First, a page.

Reusing what is already out there is not an option for layer mapping. Unless we look to IPC-2581, that is. Wrapped-up in the bulk of unnecessary solutions is one gem – the definition of a rich set of standardized “usages”. In section 8.2.1 the specification calls-out all the different layerFunctions, sides and polarities for geometry data, and those definitions are perfectly adequate for indicating how files inside a ZIP should be used. I would prefer names that are more human-friendly, but that is a quibble.

In Summary

In operating circuitpeople.com for the past few years, I have become excited and motivated to see some great improvements in the productivity of PCB designers and the companies that support them by building boards. While I believe IPC-2581 comes from the best of intentions, it fails to address the core problems with targeted, easy to implement and obviously valuable solutions.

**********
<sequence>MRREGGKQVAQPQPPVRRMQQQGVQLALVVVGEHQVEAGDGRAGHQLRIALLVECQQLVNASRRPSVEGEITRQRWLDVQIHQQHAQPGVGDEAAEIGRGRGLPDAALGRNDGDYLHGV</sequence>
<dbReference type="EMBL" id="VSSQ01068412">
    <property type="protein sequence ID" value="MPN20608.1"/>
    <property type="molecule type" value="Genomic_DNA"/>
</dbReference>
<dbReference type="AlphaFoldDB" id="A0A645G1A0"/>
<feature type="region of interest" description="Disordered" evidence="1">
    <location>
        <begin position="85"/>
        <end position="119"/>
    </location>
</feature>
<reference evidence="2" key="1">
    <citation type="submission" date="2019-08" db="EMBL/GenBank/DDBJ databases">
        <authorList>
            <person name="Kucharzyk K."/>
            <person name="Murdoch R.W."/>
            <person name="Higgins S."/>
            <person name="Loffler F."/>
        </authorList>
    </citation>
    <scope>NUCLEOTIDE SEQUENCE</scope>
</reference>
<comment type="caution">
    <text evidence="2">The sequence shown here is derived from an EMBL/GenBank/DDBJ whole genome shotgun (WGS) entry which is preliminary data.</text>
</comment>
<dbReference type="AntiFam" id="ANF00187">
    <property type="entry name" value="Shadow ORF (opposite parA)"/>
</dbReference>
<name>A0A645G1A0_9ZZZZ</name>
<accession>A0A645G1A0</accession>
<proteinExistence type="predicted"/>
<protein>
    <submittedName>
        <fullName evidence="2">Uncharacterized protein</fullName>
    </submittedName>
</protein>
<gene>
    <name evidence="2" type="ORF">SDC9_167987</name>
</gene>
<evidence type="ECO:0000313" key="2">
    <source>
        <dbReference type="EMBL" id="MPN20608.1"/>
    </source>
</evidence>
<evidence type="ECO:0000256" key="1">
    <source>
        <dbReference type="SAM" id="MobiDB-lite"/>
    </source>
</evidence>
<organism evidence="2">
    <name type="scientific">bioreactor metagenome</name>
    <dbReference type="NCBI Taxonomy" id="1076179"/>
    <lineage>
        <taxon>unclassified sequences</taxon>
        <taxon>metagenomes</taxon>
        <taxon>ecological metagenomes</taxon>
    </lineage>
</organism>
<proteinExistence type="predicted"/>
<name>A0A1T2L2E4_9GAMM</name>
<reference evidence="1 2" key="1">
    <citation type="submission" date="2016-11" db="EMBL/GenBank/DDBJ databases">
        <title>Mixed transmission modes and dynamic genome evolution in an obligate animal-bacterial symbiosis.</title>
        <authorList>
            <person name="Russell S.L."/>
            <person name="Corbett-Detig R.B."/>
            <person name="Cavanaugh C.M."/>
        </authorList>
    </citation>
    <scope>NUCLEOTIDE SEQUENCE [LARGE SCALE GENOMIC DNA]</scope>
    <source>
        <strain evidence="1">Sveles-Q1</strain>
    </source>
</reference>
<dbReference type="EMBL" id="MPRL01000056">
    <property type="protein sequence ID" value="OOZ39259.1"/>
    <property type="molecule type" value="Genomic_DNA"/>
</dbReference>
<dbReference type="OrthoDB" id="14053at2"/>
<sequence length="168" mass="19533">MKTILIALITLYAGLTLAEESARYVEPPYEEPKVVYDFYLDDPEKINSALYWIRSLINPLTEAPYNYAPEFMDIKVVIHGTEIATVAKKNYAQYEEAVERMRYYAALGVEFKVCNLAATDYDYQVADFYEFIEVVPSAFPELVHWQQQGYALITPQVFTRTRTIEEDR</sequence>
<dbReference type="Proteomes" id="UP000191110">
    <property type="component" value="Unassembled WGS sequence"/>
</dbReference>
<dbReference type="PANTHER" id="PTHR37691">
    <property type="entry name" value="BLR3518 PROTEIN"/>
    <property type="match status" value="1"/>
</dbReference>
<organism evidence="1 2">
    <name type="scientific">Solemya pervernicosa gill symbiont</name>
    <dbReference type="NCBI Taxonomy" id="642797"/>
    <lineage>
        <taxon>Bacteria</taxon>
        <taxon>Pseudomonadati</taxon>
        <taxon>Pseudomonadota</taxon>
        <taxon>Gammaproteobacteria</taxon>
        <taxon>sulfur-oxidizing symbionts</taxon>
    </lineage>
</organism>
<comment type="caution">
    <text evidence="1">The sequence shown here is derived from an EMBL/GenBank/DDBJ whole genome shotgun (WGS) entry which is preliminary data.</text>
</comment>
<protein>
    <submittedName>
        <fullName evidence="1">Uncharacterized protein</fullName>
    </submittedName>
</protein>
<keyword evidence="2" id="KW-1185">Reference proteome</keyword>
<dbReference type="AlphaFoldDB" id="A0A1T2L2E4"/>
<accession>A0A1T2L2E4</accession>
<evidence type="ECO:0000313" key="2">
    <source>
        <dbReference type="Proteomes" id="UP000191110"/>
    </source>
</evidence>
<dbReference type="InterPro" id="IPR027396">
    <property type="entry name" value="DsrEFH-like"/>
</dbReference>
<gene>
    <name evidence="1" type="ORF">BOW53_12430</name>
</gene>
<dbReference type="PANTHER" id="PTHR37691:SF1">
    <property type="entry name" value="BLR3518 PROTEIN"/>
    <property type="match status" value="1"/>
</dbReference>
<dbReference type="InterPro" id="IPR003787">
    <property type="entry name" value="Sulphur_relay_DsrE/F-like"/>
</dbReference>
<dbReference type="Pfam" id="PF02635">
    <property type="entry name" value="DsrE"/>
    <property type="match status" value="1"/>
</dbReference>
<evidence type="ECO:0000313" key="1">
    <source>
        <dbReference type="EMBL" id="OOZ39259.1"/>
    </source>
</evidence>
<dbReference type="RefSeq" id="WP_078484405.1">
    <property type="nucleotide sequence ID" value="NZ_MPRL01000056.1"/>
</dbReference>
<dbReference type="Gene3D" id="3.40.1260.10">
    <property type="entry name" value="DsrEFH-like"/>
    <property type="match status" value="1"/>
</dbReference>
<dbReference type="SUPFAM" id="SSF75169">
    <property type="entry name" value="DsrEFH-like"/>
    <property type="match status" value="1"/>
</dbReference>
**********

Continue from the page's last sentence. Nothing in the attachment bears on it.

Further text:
We can do better. I propose documenting a convention-based solution that:

  • Is based on ZIP
  • Allows data to be supplied in existing CAD formats, Gerber, Excellon, DXF, SVG, PNG or anything else.
  • Gives designers a way to inform fabricators of where to find the needed information in the ZIP in a machine-readable way. Could be the name of a file, or the name of a layer, or a URL, or what?
  • Give the designer a place to add non-geometry data (meta data)
  • Gives the fabricator a real hope of automatically processing the files and getting it right at least 80% of the time.
  • What else?

And, I’m looking for collaborators. Want to join-in? Let me know.